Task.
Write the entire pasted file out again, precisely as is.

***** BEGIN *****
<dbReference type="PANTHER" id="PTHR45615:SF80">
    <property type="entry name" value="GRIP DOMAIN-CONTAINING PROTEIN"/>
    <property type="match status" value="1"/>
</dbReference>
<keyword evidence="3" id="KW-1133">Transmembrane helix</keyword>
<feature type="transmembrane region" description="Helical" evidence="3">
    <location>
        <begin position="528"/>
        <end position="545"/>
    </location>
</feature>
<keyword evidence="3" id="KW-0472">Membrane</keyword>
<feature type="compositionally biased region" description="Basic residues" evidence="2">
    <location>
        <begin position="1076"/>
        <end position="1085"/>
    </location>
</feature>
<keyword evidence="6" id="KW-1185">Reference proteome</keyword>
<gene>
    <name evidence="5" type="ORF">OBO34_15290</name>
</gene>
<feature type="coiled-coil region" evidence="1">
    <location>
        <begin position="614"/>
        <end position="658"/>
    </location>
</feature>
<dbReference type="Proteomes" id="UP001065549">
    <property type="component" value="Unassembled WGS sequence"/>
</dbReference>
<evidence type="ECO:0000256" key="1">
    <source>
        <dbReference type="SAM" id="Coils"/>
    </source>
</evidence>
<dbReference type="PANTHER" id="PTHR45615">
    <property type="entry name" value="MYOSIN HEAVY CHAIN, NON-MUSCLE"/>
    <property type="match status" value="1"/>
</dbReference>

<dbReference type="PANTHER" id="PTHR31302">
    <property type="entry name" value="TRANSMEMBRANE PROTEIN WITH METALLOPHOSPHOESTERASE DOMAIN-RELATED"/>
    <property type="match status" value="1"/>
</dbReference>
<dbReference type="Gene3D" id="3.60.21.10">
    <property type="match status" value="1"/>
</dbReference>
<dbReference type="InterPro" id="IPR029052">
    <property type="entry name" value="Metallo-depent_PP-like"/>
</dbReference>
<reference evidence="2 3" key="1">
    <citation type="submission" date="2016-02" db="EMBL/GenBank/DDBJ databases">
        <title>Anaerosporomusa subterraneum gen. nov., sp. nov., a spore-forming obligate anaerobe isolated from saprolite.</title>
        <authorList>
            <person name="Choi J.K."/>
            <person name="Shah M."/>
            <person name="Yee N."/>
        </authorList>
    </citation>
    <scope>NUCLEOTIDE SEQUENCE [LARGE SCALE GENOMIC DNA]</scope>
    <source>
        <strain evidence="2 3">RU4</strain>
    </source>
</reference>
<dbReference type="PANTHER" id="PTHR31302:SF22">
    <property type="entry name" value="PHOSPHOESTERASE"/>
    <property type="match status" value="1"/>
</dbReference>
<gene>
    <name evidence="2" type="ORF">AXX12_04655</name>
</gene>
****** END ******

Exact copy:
<dbReference type="PANTHER" id="PTHR45615:SF80">
    <property type="entry name" value="GRIP DOMAIN-CONTAINING PROTEIN"/>
    <property type="match status" value="1"/>
</dbReference>
<keyword evidence="3" id="KW-1133">Transmembrane helix</keyword>
<feature type="transmembrane region" description="Helical" evidence="3">
    <location>
        <begin position="528"/>
        <end position="545"/>
    </location>
</feature>
<keyword evidence="3" id="KW-0472">Membrane</keyword>
<feature type="compositionally biased region" description="Basic residues" evidence="2">
    <location>
        <begin position="1076"/>
        <end position="1085"/>
    </location>
</feature>
<keyword evidence="6" id="KW-1185">Reference proteome</keyword>
<gene>
    <name evidence="5" type="ORF">OBO34_15290</name>
</gene>
<feature type="coiled-coil region" evidence="1">
    <location>
        <begin position="614"/>
        <end position="658"/>
    </location>
</feature>
<dbReference type="Proteomes" id="UP001065549">
    <property type="component" value="Unassembled WGS sequence"/>
</dbReference>
<evidence type="ECO:0000256" key="1">
    <source>
        <dbReference type="SAM" id="Coils"/>
    </source>
</evidence>
<dbReference type="PANTHER" id="PTHR45615">
    <property type="entry name" value="MYOSIN HEAVY CHAIN, NON-MUSCLE"/>
    <property type="match status" value="1"/>
</dbReference>

<dbReference type="PANTHER" id="PTHR31302">
    <property type="entry name" value="TRANSMEMBRANE PROTEIN WITH METALLOPHOSPHOESTERASE DOMAIN-RELATED"/>
    <property type="match status" value="1"/>
</dbReference>
<dbReference type="Gene3D" id="3.60.21.10">
    <property type="match status" value="1"/>
</dbReference>
<dbReference type="InterPro" id="IPR029052">
    <property type="entry name" value="Metallo-depent_PP-like"/>
</dbReference>
<reference evidence="2 3" key="1">
    <citation type="submission" date="2016-02" db="EMBL/GenBank/DDBJ databases">
        <title>Anaerosporomusa subterraneum gen. nov., sp. nov., a spore-forming obligate anaerobe isolated from saprolite.</title>
        <authorList>
            <person name="Choi J.K."/>
            <person name="Shah M."/>
            <person name="Yee N."/>
        </authorList>
    </citation>
    <scope>NUCLEOTIDE SEQUENCE [LARGE SCALE GENOMIC DNA]</scope>
    <source>
        <strain evidence="2 3">RU4</strain>
    </source>
</reference>
<dbReference type="PANTHER" id="PTHR31302:SF22">
    <property type="entry name" value="PHOSPHOESTERASE"/>
    <property type="match status" value="1"/>
</dbReference>
<gene>
    <name evidence="2" type="ORF">AXX12_04655</name>
</gene>